Originally posted by our Co-founder, Sarita Digumarti on LinkedIn.
We are back with yet another interesting article by Sarita originally posted on LinkedIn ‘When to Switch Over To Analytics?’. If its time to make a career switch to analytics then you just got to read this.
The buzz around analytics has more or less settled down, and the hype and maze around it maybe diffusing. However the word analytics continues to echoes in the corridors of a wide spectrum of industry and everyone still wants to jump onto the analytics bandwagon. And yes, much has changed as well in the way the gargantuan volumes of data is collected, stored, managed and analyzed.
According to Max Levchi, PayPal co-founder, “The world is now awash in data and we can see consumers in a lot clearer ways”. Analytics is apparently the key as it helps understand the missing bits in the Jigsaw puzzle, acts a guide to manipulate data, get useful insights, make suggestions in an effort to keep the bottom line- increasing revenue and lowering costs- steady.
Analytics is extremely important and even the sceptics are sitting up and getting into the act themselves. There is a frenzy all around and CNBC (a couple of years ago) rightly called it the “sexiest job of the 21st century,” which it still seems to be. However, the question begs –when is the right time to make a career transition to analytics?
That’s the million dollar question!! Apparently it’s not enough if you just know how to spell Apache Hadoop – data analysts need to go beyond that to make that career switch. For starters, you need to be convinced that an analytics career is what you actually want and then see if you have what it takes to move into that sphere. Switching to analytics involves a lot! Let’s take a peek at what that is…
Good analytical thinking skills
You need to be good at analytical thinking, have the capacity to pair organizational problems and solutions together, be good at solving puzzles, willing to take technology head-on, have a healthy curiosity and enjoy teaming up with other people. Obviously you need to harness the power of your frontal lobes and work towards acquiring analyst certifications. This is because if analytics is to be the valuable tool that it claims to be, you ought to know how to use it and having the above abilities will ensure that you’re on your way ‘there.’
Understand the relevance of data
When you are swimming in an ocean of data, you shouldn’t flounder –you need to be quickly able to separate the chaff from the grain, isolate it and identify its relevance to the present context and make sense of it.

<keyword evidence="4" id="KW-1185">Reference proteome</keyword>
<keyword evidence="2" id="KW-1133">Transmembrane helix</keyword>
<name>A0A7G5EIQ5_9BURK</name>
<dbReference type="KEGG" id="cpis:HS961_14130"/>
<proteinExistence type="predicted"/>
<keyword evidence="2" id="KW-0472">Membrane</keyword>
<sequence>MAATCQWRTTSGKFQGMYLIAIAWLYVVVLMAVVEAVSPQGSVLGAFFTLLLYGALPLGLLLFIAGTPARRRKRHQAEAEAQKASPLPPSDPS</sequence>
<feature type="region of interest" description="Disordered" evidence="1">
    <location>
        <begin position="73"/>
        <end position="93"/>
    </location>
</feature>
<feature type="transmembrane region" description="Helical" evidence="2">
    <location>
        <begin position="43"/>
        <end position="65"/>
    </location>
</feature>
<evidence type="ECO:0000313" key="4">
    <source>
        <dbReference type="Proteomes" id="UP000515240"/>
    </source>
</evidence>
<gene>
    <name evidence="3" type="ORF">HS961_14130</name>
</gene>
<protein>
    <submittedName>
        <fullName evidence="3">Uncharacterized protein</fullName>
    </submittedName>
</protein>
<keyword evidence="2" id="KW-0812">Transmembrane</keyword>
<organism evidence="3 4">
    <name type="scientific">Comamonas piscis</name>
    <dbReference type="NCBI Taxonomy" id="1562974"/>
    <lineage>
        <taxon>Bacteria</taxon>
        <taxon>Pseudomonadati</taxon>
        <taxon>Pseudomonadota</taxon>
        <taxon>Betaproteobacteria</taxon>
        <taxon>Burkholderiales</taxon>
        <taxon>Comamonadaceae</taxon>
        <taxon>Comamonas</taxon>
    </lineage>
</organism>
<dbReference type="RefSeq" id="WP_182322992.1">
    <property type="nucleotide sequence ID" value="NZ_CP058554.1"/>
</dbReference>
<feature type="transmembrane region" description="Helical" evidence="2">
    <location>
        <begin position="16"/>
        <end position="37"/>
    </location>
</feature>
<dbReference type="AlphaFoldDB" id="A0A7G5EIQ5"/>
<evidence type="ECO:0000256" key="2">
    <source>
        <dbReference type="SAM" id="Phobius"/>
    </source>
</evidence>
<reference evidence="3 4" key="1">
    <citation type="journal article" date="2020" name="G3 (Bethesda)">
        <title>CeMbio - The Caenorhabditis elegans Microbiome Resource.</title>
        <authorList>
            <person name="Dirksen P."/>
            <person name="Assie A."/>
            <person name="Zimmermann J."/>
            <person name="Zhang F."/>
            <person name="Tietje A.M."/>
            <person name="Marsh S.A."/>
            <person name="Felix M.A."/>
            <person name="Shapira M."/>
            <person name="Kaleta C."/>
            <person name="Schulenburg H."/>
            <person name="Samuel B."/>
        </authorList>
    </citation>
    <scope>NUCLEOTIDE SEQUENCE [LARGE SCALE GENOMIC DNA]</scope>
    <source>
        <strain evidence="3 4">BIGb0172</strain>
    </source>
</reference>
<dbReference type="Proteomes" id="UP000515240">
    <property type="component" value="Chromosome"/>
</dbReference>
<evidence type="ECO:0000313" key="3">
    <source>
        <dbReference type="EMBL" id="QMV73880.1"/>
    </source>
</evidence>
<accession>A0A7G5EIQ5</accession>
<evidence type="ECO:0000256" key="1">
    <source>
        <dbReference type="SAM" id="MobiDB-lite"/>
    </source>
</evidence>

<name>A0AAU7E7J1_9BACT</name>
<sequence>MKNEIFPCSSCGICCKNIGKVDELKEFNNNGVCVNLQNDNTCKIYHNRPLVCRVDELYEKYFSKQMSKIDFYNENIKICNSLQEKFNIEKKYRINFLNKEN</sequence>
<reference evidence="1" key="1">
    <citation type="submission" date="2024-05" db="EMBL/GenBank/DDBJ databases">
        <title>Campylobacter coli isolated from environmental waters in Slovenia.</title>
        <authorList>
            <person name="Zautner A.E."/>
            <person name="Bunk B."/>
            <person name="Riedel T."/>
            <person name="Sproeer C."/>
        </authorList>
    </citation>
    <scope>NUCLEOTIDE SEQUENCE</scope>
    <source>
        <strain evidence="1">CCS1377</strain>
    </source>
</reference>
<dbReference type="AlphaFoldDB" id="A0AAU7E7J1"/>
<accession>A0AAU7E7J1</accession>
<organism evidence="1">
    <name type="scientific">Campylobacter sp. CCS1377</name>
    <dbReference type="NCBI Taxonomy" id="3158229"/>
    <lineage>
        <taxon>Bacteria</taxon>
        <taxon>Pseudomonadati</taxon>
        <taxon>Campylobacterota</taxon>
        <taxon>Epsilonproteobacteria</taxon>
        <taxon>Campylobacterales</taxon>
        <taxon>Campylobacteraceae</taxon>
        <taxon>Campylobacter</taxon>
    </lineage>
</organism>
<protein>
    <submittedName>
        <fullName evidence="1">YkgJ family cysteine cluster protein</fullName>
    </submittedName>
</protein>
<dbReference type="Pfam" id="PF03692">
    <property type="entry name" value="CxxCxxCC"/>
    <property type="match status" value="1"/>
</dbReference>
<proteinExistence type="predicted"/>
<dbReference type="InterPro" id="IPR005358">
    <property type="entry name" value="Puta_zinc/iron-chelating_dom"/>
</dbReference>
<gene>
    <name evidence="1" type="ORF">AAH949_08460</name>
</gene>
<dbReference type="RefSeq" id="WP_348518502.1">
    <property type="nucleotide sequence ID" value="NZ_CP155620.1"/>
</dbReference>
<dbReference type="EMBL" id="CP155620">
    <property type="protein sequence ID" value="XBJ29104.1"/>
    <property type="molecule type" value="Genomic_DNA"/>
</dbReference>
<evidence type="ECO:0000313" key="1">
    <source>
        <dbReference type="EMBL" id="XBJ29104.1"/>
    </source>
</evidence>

Have a multi-tool skillset combined with interpretation skills
Finding meaningful solutions requires domain knowledge and more specifically experience in domains that are bound with analytics – market research and data warehousing to name a few. A few technical skills such as knowledge of SQL, Excel, SAS is a pretty valuable asset in this context as they are the ones that will strengthen your thought processes while analyzing data. These tools will remain just that till you know how to use them usefully to advance from problem solving to solution building. Clearly then what you need to be able to do is to leverage technology to its optimum level.
Your mother may have told you that ‘curiosity killed the cat,’ but if you’re not curious about data – why and how it’s being used and when– you can’t hit the nail on the head and get the right solution.
Be hungry and keep learning
Data analytics is an ever-evolving landscape and the data analytics industry needs a multi-disciplinary approach. It’s perhaps unfair to expect everyone who wants to make that switch to be a power house of all those ‘analytical traits’, but the will to do, the passion to be and the interest to hone your skills augur well for you.
McKinsey Global Institute’s report on big data predicts “that by 2018, there will be a shortage of 1.5 million analysts/managers who can make data-driven decisions versus 140,000-190,000 positions open for data scientists.”
The opportunity to make that switch to Analytics as a career, is NOW! Identify your strengths, know your areas of weakness, bridge the gaps, get the right training and take that job!
If you are looking to move into analytics from a different domain and need some advice take a look at this article: Looking to Move into Analytics From a Different Domain?